ERG SES G 02, Special Education
There is an increasing emphasis on the principle and practices of inclusive education in recent times demonstrated both by the fact that important international educational organisations propel this idea and by the fact that it has become a priority in educational agendas of governments at a global level (Slee, 2011). Europe is no exception to that, although there are differentiations in policy and practice between different countries (Emanuelsson et al. 2005). Existing literature reveals the key factors that can facilitate or hinder the fostering of inclusive practices, which include the development of positive attitudes; the supportive policies and leadership practices; the implementation of research based school and classroom processes; the adoption of flexible curricula and pedagogy; the involvement of the community; the reflection on educational practices; as well as necessary training and resources (Loreman, 2007).
In the different compilations of facilitating factors to inclusion, such as the above, a theme that appears to be systematically assigned a prominent role is school leadership. This appears reasonable when considering that inclusion is increasingly conceptualised as an educational reform (Liasidou & Svensson, 2012; Frederickson & Cline, 2009) and that there is strong evidence suggesting that leadership is key in supporting educational change (Gunter, 2012).
In this framework, the present study examines the role of headteachers of primary mainstream schools, who are key agents of leadership, in relation to the inclusion of students with Special Educational Needs. Although according to the theory of distributed leadership (Spillane et al., 2001) in a school there are both formal and non-formal leadership positions (MacBeath and Dempster, 2009) and thus many people in a school may be exercising leadership, the current study takes into consideration that leadership is not limited to headteachers, but focuses only on them. In addition, it is the application of the ecological model (Bronfenbrenner, 1979), which demonstrates that although only the direct environment of children would be expected to influence them and their inclusion, there are also other factors, such as headteachers’ leadership practices that play an important role. Consequently, when it comes to inclusion, even though, for example, teachers are straightforwardly involved with children and can indeed mould the conditions in a way that could create inclusive or non-inclusive environments, there are also other important individuals (in this case headteachers) and bidirectional relationships between individuals, which may be crucial in terms of this (Schmidt and Venet 2012).
Overall, this study intends to examine the junction of the fields of school leadership, from the perspective of headteachers, and inclusive education, from the perspective of students with Special Educational Needs, researching in depth inclusive practice in the Greek educational context, where there is lack of research in the field.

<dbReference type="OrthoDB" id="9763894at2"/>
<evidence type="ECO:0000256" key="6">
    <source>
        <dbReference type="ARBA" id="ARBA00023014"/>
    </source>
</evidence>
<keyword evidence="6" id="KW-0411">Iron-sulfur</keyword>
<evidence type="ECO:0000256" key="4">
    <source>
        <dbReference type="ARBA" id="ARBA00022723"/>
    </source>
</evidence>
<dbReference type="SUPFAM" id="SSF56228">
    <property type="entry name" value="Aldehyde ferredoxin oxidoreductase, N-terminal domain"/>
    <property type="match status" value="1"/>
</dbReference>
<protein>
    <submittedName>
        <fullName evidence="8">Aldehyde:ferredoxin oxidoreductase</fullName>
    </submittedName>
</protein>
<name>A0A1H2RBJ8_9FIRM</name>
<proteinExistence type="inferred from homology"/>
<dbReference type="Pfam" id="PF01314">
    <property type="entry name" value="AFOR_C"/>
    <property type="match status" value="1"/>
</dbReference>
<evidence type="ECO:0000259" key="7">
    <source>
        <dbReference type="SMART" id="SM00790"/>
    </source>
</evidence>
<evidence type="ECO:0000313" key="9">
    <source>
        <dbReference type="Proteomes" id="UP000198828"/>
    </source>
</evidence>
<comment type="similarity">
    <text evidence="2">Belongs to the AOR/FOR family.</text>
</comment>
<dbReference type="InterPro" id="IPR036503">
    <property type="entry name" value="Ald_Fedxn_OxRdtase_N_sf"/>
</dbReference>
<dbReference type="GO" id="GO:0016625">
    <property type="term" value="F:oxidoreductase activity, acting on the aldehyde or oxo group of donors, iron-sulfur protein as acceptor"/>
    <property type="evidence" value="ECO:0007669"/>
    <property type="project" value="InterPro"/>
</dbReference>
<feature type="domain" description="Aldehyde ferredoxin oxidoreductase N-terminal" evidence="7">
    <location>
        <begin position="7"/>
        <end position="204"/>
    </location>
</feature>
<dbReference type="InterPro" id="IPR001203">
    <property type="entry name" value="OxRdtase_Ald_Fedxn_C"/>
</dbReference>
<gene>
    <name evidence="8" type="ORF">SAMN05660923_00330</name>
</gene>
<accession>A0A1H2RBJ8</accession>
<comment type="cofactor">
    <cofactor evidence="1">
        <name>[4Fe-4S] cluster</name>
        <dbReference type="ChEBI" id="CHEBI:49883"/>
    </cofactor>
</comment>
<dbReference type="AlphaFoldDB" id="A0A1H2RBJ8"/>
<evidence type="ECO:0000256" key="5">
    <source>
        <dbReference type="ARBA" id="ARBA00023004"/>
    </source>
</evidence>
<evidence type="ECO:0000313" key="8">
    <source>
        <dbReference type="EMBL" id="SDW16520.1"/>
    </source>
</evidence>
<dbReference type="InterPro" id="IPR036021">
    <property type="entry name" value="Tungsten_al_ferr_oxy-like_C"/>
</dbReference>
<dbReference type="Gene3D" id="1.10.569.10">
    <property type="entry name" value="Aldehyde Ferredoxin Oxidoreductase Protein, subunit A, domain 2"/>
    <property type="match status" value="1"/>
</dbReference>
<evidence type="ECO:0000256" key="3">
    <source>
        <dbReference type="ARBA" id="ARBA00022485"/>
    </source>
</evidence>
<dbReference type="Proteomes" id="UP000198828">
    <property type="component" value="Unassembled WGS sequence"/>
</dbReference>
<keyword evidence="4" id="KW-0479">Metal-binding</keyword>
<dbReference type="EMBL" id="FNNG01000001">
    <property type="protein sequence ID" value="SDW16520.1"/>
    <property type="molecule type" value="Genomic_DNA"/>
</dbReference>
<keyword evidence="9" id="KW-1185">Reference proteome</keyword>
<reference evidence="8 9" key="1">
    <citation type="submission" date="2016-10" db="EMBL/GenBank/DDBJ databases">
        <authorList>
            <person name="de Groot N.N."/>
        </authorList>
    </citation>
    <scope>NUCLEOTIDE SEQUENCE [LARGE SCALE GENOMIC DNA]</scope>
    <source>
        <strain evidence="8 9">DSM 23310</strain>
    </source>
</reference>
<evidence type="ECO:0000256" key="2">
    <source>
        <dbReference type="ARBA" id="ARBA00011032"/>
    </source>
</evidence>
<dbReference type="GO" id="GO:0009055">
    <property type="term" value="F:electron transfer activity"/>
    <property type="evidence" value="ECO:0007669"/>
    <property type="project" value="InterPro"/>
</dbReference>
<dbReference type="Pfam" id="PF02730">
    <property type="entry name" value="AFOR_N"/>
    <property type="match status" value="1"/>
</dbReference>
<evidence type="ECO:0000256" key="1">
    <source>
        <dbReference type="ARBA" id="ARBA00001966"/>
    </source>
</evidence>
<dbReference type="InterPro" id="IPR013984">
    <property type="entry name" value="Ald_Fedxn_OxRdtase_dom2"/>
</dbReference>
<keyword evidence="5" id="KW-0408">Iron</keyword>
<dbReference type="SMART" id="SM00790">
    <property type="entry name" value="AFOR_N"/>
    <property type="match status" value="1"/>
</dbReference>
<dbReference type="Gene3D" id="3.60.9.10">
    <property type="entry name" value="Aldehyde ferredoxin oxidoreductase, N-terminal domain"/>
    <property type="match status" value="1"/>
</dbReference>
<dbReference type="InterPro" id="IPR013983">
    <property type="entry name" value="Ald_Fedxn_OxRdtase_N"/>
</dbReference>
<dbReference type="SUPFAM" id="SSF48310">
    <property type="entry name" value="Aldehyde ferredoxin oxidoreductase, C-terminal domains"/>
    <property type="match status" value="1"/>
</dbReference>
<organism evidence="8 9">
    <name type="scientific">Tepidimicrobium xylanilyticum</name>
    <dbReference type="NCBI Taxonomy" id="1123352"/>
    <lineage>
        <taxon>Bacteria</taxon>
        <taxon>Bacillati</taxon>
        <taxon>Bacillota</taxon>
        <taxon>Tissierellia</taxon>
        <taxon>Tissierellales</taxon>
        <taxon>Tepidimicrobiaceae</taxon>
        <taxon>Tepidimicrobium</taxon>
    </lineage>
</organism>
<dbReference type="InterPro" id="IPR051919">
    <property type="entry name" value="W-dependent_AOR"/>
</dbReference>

The particular research aims posed in the framework of this study, which are set in the context of public primary mainstream schools in Epirus, which is a region of Greece, include the examination of:
1. the practices of headteachers in terms of promoting inclusion of students with Special Educational Needs;
2. the challenges and opportunities that arise for headteachers in terms of promoting inclusion of students with Special Educational Needs;
3. the views of headteachers in terms of how they could overcome the challenges, take advantage of the opportunities, and further promote inclusion of students with Special Educational Needs, through their leadership role.
Biesta, G. 2012. Mixed methods In: J. Arthur, M. Waring, R. Coe and V. Hedges, eds. Research methods and methodologies in education. London: SAGE Publications. Bronfenbrenner, U. 1979. The ecology of human development: experiments by nature and design New Ed. Harvard University Press. Emanuelsson, I., Haug, P. and Persson, B. 2005. Inclusive education in some Western European countries: different policy rhetorics and school realities In: D. Mitchell, ed. Contextualizing inclusive education: evaluating old and new international paradigms. Abingdon: Routledge. Frederickson, N. and Cline, T. 2009. Special educational needs, inclusion and diversity 2 edition. Maidenhead: Open University Press. Gunter, H. 2012. Leadership and the reform of education. Bristol: Policy. Liasidou, A. and Svensson, C. 2012. Theorizing educational change within the context of inclusion In: J. Cornwall and L. Graham-Matheson, eds. Leading on inclusion: dilemmas, debates and new perspectives. London: Routledge. Loreman, T. 2007. Seven pillars of support for inclusive education: moving from ‘why?’ to ‘how?’ International Journal of Whole Schooling. 3(2),pp.22–38. MacBeath, J. and Dempster, N. (eds.). 2009. Connecting leadership and learning: principles for practice. London: Routledge. Schmidt, S. and Venet, M. 2012. Principals facing inclusive schooling or integration. Canadian Journal of Education/Revue canadienne de l’éducation. 35(1),pp.217–238. Slee, R. 2011. The irregular school: exclusion, schooling and inclusive education. London: Routledge. Spillane, J., Halverson, R. and Diamond, J. 2001. Investigating school leadership practice: a distributed perspective. Educational Researcher. 30(3),pp.23–28.
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